Iowa has used a nominating commission to select its judges for more than half a century. As currently comprised, the commission includes a chair (the most senior justice of the state supreme court other than then chief justice) and sixteen members, half of whom are chosen by the governor and the other half of whom are chosen by the state bar association.
But new legislation, introduced by state senator Julian Garrett, would radically revise the composition of the commission, by stripping the state bar of all but one representative, and leaving the remaining members to be appointed solely by the governor. Garrett has called the existing system “unfair” and “undemocratic,” because the bar association appointees are not directly accountable to the electorate.
It’s worth emphasizing that the bill has only been introduced, and may never see passage. But it’s indicative, at least to me, of a growing skepticism of bar associations and the legal profession generally. This is likely connected to the overall skepticism of professional expertise that is on the rise on American culture. And it means that lawyers and judges will have to work harder, and in different ways, to convince legislators and citizens that their professional knowledge is used for the public good.
On Monday, the President nominated ten individuals for federal judgeships — five on the circuit courts of appeal, four on the district courts, and one on the U.S. Court of Claims. Three of the ten (Joan Larsen of Michigan, David Stras of Minnesota, and David Nye of Idaho) currently sit on state courts — Larsen and Stras on their state supreme courts, and Nye on his state’s trial bench.
The value of state court experience for federal judges has not been discussed much, but it should be. An intimate knowledge of state law and state court operations is surprisingly useful for the federal bench. And appointing federal judges from the state courts has valuable ripple effects for the states as well. More after the jump.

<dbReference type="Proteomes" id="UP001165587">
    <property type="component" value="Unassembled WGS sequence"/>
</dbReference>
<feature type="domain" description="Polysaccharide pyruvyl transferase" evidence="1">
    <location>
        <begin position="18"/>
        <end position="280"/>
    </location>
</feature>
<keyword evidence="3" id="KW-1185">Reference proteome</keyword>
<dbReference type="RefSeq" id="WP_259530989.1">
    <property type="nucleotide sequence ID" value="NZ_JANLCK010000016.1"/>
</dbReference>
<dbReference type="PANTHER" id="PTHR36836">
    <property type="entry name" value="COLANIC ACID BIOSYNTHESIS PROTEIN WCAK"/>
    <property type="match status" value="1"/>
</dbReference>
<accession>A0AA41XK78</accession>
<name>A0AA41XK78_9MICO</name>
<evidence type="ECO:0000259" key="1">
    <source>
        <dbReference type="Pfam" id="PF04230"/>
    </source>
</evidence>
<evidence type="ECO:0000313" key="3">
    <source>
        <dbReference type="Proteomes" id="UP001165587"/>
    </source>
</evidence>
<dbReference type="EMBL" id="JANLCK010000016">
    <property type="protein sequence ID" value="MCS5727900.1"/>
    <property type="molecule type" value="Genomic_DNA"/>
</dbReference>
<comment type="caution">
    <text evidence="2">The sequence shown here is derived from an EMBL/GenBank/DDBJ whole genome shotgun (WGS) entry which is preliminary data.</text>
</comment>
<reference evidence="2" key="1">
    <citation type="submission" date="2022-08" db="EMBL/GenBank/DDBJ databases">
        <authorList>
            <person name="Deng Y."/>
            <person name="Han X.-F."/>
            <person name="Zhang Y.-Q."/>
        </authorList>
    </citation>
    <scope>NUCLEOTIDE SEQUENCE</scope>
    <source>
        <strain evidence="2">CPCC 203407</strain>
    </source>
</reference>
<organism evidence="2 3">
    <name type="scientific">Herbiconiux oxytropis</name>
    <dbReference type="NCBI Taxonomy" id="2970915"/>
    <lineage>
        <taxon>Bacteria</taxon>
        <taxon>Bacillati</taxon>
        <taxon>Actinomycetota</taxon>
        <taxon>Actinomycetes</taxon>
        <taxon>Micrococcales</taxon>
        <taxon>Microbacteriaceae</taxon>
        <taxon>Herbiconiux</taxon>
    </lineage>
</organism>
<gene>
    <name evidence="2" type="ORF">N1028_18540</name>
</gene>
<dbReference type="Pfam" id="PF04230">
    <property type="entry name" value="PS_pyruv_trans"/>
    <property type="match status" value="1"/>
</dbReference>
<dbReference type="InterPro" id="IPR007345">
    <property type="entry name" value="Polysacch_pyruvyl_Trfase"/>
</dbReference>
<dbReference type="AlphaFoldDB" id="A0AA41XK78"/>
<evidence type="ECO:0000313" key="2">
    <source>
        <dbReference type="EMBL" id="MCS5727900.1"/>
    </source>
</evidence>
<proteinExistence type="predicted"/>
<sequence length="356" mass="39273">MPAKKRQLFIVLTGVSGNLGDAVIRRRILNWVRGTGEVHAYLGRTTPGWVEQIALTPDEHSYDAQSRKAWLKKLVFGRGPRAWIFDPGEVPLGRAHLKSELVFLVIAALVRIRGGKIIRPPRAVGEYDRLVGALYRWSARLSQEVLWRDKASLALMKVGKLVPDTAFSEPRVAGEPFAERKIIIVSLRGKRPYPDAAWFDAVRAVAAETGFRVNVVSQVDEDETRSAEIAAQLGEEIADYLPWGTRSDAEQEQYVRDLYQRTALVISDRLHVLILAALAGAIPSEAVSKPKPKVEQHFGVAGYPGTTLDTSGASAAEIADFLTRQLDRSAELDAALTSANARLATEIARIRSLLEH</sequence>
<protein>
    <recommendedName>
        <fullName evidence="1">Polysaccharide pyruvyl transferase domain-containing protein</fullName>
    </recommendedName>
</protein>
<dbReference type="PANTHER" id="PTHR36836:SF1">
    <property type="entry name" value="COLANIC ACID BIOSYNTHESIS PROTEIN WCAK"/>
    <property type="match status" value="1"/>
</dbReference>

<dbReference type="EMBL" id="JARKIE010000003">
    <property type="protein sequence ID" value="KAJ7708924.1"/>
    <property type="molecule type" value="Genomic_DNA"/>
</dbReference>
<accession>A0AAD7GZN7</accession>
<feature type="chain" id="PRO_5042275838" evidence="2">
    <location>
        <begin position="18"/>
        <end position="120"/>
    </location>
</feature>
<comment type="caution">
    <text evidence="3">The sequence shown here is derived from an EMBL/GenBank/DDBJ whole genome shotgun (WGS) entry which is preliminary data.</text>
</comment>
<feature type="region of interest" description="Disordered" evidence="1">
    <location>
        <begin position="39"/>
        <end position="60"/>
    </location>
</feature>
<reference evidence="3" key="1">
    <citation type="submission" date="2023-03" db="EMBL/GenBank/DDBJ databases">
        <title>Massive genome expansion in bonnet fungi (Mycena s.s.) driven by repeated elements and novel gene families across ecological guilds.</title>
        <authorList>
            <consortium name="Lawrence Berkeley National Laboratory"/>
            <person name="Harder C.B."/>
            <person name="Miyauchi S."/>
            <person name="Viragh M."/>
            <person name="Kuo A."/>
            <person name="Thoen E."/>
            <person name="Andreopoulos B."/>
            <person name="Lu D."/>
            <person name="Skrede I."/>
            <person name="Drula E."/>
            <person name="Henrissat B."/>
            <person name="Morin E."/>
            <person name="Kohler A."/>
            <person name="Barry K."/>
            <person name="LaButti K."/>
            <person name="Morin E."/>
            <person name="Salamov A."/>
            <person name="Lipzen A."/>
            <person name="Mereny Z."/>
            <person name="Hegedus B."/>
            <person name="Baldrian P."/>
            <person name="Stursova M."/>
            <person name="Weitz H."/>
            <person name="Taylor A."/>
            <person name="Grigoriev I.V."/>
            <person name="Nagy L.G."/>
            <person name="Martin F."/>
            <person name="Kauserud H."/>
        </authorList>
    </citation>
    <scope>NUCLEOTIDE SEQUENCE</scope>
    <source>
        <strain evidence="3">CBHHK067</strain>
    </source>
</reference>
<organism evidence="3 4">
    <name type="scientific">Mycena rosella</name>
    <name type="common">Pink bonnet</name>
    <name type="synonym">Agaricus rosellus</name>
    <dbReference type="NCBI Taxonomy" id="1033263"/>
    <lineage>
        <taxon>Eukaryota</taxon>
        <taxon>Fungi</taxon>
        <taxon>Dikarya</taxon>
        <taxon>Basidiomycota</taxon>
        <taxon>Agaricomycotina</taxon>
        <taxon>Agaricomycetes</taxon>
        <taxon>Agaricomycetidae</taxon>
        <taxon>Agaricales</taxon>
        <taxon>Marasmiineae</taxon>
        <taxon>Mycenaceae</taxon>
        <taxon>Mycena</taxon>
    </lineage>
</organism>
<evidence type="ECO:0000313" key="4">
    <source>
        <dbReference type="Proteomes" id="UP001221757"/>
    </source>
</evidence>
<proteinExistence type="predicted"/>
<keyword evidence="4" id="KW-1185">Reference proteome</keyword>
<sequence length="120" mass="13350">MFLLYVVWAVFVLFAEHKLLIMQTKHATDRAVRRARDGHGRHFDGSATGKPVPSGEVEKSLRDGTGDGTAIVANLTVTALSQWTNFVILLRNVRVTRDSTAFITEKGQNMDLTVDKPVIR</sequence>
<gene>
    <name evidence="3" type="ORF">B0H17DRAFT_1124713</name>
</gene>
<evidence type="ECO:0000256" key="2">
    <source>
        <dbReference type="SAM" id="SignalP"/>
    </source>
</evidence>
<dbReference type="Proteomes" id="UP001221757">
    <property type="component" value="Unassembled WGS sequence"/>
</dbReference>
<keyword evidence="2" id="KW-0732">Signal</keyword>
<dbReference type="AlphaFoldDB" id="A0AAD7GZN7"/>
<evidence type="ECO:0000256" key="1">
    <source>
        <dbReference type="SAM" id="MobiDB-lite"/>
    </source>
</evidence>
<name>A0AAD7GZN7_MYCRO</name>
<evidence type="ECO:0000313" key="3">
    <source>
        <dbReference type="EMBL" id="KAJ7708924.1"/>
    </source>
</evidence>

Continue reading “Several new federal judicial nominees have state court experience, and that’s great news”
In Florida, as in many other states, the state’s U.S. Senators have created a nominating panel to recommend potential nominees for the federal judicial openings. As part of the larger vacancy crisis, Florida currently has seven openings at the federal district court level. The state’s Lieutenant Governor, Carlos Lopez-Cantera, has been chosen as the new head of the nominating panel.
Let’s hope that the panel does good work, President Trump takes advantage of their pre-screening process, Senators Rubio and Nelson help shepherd the nominees through the Senate, and the people of Florida are able to enjoy a full-strength federal bench in short order.
In several states, the two senators collectively create a screening committee to recommend names of local attorneys and state judges to the President for a federal judicial appointment. The committees are not mandatory, and have been used somewhat haphazardly over time, but they do allow senators to provide useful information to the President about qualified individuals for the federal bench. The committees also help lock the senators in when home-state openings arise: by pre-screening a list of possible candidates, the senators are essentially telling the President that they will support any nominee who comes from that list. Such advance agreement avoids the embarrassment that Senator Michael Bennett must have felt earlier this month when, for purely partisan reasons, he had to vote against an extremely well-qualified fellow Coloradan, Neil Gorsuch, for the Supreme Court. Continue reading “Washington’s senators ask President to honor work of their judicial screening committee”